FAMILY LIMACODIDAE
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Setora Walker

Type species: nitens Walker
This is a large and complex genus containing numerous rather similar bronzy brown species with its centre of diversity in mainland Asia but extending as far east as Sulawesi. The species are serious pests of a variety of crops and will be treated in more detail in Cock, Godfray & Holloway (in press). The name Setora nitens as used in the economic literature embraces a complex of half a dozen or more species, two of which occur in Borneo with a third more distinctive one (tamsi Hering).

The forewing facies has elements in common with Praesetora and Birthamoides in that a more or less oblique, but in this case curved post- medial converges at the costa with a submarginal; the submarginal is usually diffuse, reflective, and often obscure. In many species there is a triangular zone of paler brown subapically on the costa

The antennae are broadly bipectinate to one third and the palps typical of the crescent-signum group. Most species have a white patch at the apex of the foretibia though S. tamsi is an exception.

The male genitalia are typical of the ground plan except the valves when spread on a slide are more acutely angled to the vertical axis by 30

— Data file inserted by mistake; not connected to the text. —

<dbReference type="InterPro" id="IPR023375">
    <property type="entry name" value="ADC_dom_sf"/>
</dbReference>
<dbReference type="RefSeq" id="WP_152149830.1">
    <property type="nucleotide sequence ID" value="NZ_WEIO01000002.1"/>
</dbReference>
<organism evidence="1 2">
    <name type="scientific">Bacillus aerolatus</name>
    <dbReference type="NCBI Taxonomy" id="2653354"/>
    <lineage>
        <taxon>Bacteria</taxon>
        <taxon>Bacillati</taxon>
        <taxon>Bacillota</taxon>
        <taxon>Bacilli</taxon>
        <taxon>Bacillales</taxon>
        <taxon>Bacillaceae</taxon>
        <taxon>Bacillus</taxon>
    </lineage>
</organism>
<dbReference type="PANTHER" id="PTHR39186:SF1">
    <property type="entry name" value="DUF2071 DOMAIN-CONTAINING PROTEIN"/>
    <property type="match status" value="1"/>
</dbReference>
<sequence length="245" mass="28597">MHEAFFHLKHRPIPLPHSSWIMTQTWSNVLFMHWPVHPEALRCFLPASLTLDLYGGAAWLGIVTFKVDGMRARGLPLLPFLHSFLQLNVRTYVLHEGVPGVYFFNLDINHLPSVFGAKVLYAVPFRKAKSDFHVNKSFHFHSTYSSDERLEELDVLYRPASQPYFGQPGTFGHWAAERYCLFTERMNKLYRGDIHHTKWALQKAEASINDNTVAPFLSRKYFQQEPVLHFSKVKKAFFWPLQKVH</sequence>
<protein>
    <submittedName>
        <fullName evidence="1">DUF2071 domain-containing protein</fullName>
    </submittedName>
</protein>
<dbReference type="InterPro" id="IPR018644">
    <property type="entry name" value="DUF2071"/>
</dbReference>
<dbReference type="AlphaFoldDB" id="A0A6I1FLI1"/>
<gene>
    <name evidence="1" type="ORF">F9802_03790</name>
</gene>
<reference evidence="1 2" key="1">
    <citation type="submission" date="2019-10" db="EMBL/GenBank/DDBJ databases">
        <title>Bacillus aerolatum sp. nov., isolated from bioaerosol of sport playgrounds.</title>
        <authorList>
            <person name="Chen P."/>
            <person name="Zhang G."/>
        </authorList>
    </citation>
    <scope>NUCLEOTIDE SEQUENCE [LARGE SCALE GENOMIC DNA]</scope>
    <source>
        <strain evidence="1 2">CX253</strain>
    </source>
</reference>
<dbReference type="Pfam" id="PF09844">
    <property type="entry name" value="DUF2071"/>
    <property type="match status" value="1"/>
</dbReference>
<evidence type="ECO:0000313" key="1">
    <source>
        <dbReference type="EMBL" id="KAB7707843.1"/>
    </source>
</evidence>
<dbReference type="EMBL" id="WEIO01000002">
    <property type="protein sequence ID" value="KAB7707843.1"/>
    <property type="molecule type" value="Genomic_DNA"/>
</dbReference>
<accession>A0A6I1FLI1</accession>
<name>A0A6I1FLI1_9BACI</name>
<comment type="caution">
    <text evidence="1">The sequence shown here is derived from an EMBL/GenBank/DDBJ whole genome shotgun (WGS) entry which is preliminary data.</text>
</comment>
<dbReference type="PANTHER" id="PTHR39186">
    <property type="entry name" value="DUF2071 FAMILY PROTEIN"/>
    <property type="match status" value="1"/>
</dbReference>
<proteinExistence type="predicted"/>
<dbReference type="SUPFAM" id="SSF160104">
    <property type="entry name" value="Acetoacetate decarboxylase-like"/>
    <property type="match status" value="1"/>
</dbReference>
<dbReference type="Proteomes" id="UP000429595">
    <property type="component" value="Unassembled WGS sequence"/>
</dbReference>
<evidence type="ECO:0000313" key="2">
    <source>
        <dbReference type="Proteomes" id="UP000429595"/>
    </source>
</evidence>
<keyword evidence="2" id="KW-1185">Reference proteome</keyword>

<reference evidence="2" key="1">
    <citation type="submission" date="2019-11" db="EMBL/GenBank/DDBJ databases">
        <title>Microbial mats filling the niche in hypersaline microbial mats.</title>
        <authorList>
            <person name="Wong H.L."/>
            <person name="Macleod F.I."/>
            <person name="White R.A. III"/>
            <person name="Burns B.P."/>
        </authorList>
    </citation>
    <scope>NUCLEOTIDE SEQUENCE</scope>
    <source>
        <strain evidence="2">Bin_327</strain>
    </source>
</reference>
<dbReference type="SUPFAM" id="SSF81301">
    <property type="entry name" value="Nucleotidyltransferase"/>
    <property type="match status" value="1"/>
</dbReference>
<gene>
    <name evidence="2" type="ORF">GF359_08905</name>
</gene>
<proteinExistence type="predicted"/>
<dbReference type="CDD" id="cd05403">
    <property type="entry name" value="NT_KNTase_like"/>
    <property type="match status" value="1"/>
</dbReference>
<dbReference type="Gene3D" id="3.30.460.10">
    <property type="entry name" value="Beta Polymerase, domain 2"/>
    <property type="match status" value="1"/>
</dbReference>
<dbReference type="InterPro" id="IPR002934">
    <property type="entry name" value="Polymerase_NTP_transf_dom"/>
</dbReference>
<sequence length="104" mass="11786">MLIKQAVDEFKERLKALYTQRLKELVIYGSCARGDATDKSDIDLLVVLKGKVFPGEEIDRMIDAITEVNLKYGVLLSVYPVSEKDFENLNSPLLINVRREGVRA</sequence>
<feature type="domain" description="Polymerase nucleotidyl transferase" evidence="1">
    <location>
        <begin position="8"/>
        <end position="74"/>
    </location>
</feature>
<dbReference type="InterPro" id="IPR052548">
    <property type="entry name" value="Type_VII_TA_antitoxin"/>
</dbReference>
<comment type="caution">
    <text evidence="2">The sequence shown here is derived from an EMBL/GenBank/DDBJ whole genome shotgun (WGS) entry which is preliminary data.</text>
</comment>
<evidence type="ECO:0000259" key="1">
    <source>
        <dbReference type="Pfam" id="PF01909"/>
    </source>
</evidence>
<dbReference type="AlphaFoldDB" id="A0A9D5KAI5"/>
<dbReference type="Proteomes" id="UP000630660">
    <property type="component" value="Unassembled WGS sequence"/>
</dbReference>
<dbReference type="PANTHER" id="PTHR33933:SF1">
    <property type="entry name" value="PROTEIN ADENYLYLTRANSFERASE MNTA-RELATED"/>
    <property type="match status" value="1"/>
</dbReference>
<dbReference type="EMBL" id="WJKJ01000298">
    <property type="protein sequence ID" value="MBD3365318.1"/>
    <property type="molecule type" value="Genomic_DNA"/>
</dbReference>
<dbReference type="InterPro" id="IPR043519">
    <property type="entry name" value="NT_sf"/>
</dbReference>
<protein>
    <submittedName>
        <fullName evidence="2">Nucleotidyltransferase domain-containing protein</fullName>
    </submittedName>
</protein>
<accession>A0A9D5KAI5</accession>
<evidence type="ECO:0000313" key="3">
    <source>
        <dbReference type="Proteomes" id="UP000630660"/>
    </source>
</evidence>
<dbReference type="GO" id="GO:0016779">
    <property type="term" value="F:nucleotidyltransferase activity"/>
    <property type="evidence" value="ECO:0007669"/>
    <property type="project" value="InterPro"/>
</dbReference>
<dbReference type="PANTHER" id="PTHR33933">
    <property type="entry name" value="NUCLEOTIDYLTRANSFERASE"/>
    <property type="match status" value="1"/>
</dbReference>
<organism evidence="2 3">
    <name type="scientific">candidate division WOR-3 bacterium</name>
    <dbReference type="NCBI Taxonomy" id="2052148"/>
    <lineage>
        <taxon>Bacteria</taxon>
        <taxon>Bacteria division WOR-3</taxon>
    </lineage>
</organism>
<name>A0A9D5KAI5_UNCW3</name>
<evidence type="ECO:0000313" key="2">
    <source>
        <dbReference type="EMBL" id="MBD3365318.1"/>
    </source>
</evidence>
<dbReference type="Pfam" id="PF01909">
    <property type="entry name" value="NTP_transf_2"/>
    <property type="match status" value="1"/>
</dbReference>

rather than between 60 and at right angles to it. The furca arms are out-curved, sabre-like. The aedeagus usually has a group of very small spines just subapically.

The female genitalia are typical of the crescent-signum group, the ductus bursae being sclerotised basal to the ductus seminalis in the two Bornean members of the nitens complex but not in some mainland Asian taxa or those from Sulawesi and the Philippines. The tergite of the eighth segment is distally scobinate in most species, and in the Bornean species of the nitens complex it is produced in two lateral lobes that overlap the ovipositor lobes.

The larvae of nitens group species are parallel sided, deeper than broad, with the row of laterals complete, small to very small alternately. Of the subdorsals those of T2 are small, T3 large, Al and A5 moderate, and A8 large. Both the large pairs have the spines black banded, the laterals on T3 are similar and the small ones on T2 also invested with black. The rest are as the ground colour. The larva is usually green with a dorsal band that is mainly blue and lateral row of oblique reddish brown oval marks between the tubercle positions above the laterals. The ground colour can be yellow-green or shades of red (Piepers & Snellen 1900).

A wide range of host-plants has been recorded for the complex (Piepers & Snellen 1900; Wood 1968; Kalshoven 1981; unpublished CIE records): Musa (Musaceae); Elaeis, Cocos (Palmae); Theobroma (Sterculiaceae); Coffea, Cinchona (Rubiaceae); Nephelium (Sapindaceae); Camellia (tea, Theaceae); Citrus (Rutaceae); Pittosporum (Pittosporaceae); Nicotiana (Solanaceae); Elettaria (Zingiberaceae).

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